The new agreement in the National Hockey League will do more than change the way of doing business. It will change the seeding.
As a result, by the time the new season begins, the team that should have the best chance of winning the Stanley Cup is the Philadelphia Flyers.
The Flyers are a team that has cash and doesn't mind spending it, so their most likely course of action is a jettisoning of some of the high-salaried veterans.
Look for the Flyers to buy out any or all of: Tony Amonte, John LeClair, Donald Brashear, Danny Markov and Eric Desjardins.
Jeremy Roenick, who scored the goal that eliminated the Maple Leafs from the most recent playoffs, can be retained. He was under contract for $6.5 million this year but under the terms of the new collective bargaining agreement, that figure will be reduced to $5.6 million.
That still leaves the Flyers $33.4 million to stock the rest of the team.
The Flyers gladly will pay the maximum to two of their 2003 draft picks, Jeff Carter and Mike Richards, both of whom are ready to play in the NHL.
A clause in the new CBA allows those two players to sign at the salary level that was available to them before the lockout. Players drafted this year will be limited to an $850,000 salary.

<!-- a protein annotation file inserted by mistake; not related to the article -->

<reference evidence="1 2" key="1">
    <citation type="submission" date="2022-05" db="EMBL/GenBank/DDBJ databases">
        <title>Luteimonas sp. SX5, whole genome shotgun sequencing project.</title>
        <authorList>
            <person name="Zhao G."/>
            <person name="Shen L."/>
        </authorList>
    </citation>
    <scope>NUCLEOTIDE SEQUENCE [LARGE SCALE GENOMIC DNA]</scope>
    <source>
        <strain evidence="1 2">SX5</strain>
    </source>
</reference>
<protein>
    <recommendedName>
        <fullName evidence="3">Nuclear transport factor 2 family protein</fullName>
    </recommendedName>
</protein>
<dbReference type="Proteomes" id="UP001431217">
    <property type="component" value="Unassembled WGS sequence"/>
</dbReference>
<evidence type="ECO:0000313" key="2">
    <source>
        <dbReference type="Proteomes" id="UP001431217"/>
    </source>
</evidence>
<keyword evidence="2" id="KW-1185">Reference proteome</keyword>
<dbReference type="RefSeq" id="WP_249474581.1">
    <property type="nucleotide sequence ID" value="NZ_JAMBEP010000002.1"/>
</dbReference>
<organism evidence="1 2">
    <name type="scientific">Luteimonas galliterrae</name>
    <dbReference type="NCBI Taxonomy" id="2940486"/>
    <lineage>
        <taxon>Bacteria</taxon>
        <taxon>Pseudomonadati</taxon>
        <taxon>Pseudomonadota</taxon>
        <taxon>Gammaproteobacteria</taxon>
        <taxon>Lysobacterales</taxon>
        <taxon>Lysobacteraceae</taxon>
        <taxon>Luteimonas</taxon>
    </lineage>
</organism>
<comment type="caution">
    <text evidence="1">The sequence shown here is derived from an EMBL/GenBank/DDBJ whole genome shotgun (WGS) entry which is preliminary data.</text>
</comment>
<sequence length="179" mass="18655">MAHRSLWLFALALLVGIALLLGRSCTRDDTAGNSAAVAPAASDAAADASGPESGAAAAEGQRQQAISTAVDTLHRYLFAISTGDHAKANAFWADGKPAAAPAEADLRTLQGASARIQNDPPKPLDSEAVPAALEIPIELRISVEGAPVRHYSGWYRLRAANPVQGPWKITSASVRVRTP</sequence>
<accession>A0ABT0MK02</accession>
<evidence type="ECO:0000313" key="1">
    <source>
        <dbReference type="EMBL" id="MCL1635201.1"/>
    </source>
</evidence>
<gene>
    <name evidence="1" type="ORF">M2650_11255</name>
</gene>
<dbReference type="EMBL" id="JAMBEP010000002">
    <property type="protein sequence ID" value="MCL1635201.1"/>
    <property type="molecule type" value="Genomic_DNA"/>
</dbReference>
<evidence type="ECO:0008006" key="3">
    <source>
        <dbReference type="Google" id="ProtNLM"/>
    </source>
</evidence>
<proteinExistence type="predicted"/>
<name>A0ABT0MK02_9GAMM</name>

The Flyers also will re-sign goaltender Robert Esche, who is a restricted free agent and only earned $560,000 US last season.
The Flyers were a solid team that advanced to the Eastern Conference final and most of those players, many of whom are now restricted free agents, can be expected to return.
But even after those acquisitions, the Flyers will have plenty of salary-cap room left to entice free-agent Scott Niedermayer.
They probably would even have enough money left to bring in Mike Modano and reunite him with the coach who prodded him to his best years, the Flyers' Ken Hitchcock.
Flyers CEO Ed Snider was bitter about being left out of the serious CBA negotiations. There's nothing he'd like better than to use the CBA he wasn't allowed to craft to defeat those who shunted him to the side.